Russian History


Air Transportation

Of the modest amount of passenger traffic in Russia, air service accounts for a relatively large portion, although the volume of traffic declined in the first half of the 1990s. In 1990 the monopoly service of Aeroflot, the Soviet Union's state-owned airline, accounted for 22 percent of the total distance passengers traveled, a proportion comparable with the proportion of travel on the airlines of the United States and Canada. However, the contribution of air service to total travel had dropped to 12.5 percent by 1993, and the number of passengers flying was less than half the 1990 total. Subsidized air fares and long-distance flights between cities accounted for much of the air activity in the early 1990s. In 1994 Russia had a total of 2,517 airports, of which fifty-four had runways longer than 3,000 meters, 202 had runways between 2,400 and 3,000 meters, and another 108 had runways between 1,500 and 2,400 meters.

As with the rest of the economy, air travel has declined substantially as prices have increased and travelers' incomes have declined. The airline industry also has undergone major adjustments in the 1990s. Aeroflot, since 1995 a joint-stock company with majority state ownership, remains the main Russian airline. However, more than 200 regional carriers have emerged in the former Soviet Union, and most of them are in Russia. With flights from so many carriers, direct service is now available between regions, including direct flights from the Russian Far East to Japan and Alaska, without the previously obligatory stop in Moscow or St. Petersburg.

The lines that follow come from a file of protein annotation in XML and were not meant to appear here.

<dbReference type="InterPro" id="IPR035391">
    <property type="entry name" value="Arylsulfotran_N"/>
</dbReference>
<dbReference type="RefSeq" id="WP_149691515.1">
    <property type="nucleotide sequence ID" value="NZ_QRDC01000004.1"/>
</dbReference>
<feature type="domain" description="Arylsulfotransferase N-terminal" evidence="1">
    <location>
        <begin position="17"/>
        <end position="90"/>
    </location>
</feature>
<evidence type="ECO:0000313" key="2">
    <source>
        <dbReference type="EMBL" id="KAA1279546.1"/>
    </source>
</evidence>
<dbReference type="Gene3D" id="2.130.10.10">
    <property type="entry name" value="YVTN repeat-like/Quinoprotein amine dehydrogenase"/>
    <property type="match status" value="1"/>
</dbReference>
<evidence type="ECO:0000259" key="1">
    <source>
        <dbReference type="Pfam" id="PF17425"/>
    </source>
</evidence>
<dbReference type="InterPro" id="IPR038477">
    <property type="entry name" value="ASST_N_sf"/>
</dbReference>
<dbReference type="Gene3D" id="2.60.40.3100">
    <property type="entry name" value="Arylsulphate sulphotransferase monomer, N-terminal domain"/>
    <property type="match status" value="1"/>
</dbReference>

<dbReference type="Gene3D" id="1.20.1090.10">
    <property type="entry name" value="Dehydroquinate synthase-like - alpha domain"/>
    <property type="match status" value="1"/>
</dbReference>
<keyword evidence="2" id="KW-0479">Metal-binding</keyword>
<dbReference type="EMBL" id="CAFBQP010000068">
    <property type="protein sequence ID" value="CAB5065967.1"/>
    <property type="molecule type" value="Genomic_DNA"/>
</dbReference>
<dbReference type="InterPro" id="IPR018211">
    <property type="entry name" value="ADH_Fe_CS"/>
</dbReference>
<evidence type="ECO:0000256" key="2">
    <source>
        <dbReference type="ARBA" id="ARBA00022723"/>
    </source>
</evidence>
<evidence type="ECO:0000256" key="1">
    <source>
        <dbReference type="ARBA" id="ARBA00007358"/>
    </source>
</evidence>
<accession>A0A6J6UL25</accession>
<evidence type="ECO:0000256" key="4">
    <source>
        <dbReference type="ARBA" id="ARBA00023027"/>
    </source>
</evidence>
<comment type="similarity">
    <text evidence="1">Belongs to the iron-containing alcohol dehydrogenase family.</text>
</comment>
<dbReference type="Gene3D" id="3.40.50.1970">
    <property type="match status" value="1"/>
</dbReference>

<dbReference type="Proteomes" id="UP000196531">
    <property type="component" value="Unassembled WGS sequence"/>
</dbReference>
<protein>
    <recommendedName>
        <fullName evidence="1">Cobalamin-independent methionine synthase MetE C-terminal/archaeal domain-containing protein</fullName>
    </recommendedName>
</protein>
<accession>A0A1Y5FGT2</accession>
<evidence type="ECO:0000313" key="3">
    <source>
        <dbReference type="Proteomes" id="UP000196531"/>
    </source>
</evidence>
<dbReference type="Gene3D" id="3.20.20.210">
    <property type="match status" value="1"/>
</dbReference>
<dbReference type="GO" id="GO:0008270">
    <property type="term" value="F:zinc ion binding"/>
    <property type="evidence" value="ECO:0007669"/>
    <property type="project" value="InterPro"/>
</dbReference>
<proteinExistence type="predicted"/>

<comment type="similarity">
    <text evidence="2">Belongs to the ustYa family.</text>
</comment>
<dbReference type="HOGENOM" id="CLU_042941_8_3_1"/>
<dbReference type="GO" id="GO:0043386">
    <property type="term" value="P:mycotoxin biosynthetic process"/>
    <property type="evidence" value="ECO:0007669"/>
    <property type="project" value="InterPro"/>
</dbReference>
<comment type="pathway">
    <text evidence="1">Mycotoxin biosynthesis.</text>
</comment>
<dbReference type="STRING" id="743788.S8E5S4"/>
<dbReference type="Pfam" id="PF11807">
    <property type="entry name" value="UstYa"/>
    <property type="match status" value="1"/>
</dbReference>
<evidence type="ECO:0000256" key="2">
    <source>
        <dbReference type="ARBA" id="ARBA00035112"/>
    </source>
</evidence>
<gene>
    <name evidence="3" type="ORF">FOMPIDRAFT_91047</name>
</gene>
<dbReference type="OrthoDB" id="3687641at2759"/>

At the same time that airlines decentralized, so did reservation systems and navigation control networks, making those aspects of airline travel less efficient. Experts predict that as market forces continue to work in the sector, higher fuel costs and declining passenger demand will force mergers and bankruptcies that eventually will lead to a more efficient system.

The airline industry also must deal with an aging capital stock. As of 1993, some 48 percent of the national system's aircraft were more than fifteen years old. To upgrade, Russian airline services have purchased aircraft from Western firms and demanded more modern aircraft from domestic manufacturers.